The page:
Today’s post comes from Emily MacLeod, Class of 2012 and Art Center Student Docent.
Charles Courtney Curran’s Shadow Decoration (1887) is one of the most recognizable works in our collection. This image of an ordinary woman doing her daily work at the laundry line has developed quite a fan-base over time. Visitors often purchase postcards, posters and notebooks featuring the painting at our entrance kiosk to serve as mementos of their visit to our galleries. What is it about this painting that appeals to so many? Certainly it is beautiful: the sunlight creates intricate shadows on the sheet, illuminating a scene from everyday life that is recognizable and relatable. The “everywoman” figure is partially turned from us, and the artist obscures her full expression, adding ambiguity to the tone of the scene.
The devastating effect of the Civil War caused the rise of genre paintings like this one that showed common people performing everyday activities. With a decrease in American nationalist feeling, people were not as interested in the sublimity of nature or the grandiosity of American history as they were in seeing scenes of ordinary life. This native disillusionment also provoked a quest to find similarities that America still had with Europe. Not, “Go west, young man,” but rather, “Go back whence you came.” What Curran does so skillfully here is marry the style of French impressionism (that is also influenced by Japanese woodblock prints) with the subject of American genre painting.1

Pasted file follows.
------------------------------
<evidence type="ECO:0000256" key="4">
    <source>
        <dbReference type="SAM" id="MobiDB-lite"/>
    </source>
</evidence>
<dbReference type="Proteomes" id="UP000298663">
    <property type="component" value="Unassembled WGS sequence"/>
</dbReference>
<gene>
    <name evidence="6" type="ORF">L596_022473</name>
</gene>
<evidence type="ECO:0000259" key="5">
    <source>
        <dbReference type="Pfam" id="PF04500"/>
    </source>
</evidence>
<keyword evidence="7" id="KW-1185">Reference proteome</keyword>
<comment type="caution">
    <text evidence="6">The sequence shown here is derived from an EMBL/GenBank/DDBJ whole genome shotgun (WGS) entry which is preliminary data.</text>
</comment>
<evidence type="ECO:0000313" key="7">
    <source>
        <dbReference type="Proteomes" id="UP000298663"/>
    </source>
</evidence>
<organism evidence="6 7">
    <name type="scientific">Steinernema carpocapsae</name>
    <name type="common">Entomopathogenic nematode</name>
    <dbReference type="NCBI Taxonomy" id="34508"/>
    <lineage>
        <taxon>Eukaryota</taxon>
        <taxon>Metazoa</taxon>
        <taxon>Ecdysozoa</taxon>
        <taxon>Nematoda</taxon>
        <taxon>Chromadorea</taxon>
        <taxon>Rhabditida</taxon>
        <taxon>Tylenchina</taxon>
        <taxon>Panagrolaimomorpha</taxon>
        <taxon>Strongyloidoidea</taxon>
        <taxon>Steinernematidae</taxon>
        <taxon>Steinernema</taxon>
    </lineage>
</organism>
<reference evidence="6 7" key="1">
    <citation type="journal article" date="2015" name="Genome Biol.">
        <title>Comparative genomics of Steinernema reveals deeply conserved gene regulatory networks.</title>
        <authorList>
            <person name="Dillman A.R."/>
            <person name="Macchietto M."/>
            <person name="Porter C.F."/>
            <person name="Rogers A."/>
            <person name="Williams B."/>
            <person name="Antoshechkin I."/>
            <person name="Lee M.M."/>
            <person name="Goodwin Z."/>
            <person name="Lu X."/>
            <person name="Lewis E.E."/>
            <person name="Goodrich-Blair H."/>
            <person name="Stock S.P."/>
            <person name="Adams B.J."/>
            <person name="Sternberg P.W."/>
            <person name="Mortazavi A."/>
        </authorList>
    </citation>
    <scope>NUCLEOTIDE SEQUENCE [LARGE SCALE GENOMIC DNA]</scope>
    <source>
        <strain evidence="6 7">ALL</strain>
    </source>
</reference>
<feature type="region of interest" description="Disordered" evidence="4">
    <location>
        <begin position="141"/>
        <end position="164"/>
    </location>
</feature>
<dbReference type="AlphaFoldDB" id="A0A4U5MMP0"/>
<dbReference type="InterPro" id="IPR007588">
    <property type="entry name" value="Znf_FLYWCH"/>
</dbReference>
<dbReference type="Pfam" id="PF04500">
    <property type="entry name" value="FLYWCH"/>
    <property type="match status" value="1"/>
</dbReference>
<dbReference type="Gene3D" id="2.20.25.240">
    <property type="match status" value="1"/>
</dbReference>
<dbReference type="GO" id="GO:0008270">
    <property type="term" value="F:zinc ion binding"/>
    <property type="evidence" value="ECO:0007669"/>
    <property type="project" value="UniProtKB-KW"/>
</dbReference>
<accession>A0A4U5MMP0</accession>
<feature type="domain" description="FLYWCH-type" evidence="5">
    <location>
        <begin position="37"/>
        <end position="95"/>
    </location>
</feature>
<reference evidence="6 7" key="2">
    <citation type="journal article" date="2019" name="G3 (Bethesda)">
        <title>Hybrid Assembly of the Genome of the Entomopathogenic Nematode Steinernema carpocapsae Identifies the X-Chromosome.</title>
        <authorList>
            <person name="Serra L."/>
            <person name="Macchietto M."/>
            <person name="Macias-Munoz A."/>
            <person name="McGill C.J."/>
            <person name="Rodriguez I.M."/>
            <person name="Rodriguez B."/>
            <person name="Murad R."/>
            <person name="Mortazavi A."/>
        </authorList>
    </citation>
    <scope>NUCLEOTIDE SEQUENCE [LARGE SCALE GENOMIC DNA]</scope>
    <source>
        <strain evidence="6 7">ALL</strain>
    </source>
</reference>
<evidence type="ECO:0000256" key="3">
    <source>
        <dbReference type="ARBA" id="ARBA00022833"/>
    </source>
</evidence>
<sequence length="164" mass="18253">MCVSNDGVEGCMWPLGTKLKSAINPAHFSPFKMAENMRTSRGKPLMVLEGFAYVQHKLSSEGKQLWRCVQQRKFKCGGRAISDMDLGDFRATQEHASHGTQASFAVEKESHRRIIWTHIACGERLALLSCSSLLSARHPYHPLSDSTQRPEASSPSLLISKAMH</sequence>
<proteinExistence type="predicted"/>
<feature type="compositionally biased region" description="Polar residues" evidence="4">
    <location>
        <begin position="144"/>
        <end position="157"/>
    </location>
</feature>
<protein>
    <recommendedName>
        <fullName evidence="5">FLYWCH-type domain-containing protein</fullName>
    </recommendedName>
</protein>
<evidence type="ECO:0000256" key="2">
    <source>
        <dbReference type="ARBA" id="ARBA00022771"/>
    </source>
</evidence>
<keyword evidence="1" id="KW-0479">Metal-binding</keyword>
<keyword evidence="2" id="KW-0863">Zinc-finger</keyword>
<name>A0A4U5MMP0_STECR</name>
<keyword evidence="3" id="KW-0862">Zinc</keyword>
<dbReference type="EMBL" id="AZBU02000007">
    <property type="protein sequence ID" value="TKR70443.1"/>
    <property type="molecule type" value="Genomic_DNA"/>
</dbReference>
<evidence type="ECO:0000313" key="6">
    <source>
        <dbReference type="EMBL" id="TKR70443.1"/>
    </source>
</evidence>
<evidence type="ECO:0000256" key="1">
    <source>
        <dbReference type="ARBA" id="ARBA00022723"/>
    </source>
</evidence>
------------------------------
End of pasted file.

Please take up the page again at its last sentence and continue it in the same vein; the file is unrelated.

While the woman in Shadow Decoration does not have any known identity, we can speculate about aspects from her life by looking at this painting. She could be working in domestic service, one of the few suitable occupations for a woman in the nineteenth century, or she could be doing her own laundry, one of the chores that defined the everyday life of a wife and mother in this era. If this were a typical depiction of a nineteenth-century woman of leisure, she might be wearing a frilly dress with lace, with a parasol to shield her skin from the elements. Instead this woman’s face is slightly blushed, her head, neck, and forearms exposed to the sun’s hot rays.
The French Impressionists often used the female form as a decorative instrument, a prop for the artist to place in a scene and a placeholder, rather than an individual, used to complement the light or the setting that the artist chose. Similarly in the Curran painting, the beauty of the shadows on the sheet upstages the woman; even the tree in the background, playfully peeking over the clothesline, distracts our attention from the laundress.
The vision of this woman in this idyllic atmosphere is easy to romanticize, though the struggles faced by lower-class women of this period, once considered, are hard to forget. Any underlying emotions of frustration, sorrow, or perhaps contentment are lost in the facial expression hidden from us.
So, who—or what— is the real subject here, the woman or the shadows?